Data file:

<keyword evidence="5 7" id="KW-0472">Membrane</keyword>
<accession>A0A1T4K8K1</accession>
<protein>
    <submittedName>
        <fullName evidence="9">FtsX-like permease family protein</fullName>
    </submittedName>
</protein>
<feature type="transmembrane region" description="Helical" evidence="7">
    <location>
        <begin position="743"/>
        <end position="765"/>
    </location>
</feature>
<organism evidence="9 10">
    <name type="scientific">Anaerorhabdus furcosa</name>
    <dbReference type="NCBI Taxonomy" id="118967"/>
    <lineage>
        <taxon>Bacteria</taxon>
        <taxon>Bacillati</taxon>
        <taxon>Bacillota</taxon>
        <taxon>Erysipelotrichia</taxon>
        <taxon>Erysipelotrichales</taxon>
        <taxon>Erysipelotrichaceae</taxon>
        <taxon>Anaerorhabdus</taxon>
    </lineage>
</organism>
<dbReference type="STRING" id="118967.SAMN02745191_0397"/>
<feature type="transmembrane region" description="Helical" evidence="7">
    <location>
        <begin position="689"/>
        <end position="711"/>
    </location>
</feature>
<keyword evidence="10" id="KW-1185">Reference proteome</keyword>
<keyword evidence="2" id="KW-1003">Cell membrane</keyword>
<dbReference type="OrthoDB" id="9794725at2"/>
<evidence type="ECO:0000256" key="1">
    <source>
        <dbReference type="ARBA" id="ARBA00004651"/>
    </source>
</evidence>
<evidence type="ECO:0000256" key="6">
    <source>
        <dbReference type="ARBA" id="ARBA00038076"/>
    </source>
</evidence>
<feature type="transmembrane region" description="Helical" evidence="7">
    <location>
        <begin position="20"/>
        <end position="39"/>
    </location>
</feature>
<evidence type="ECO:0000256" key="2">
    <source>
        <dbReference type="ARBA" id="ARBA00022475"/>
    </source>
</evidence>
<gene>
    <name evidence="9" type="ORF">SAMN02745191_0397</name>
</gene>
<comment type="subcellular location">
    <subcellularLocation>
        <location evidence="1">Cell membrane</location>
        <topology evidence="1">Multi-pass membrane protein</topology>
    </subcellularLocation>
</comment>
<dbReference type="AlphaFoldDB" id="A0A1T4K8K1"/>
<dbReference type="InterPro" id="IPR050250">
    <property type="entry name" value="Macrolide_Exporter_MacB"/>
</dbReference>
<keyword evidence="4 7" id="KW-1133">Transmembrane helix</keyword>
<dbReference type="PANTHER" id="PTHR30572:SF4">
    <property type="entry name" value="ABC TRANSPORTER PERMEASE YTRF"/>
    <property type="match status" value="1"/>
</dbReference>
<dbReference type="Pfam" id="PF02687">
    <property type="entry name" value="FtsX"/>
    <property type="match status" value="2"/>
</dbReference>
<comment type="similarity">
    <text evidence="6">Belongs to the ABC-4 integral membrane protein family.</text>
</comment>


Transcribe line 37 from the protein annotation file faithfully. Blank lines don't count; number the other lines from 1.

<evidence type="ECO:0000256" key="1">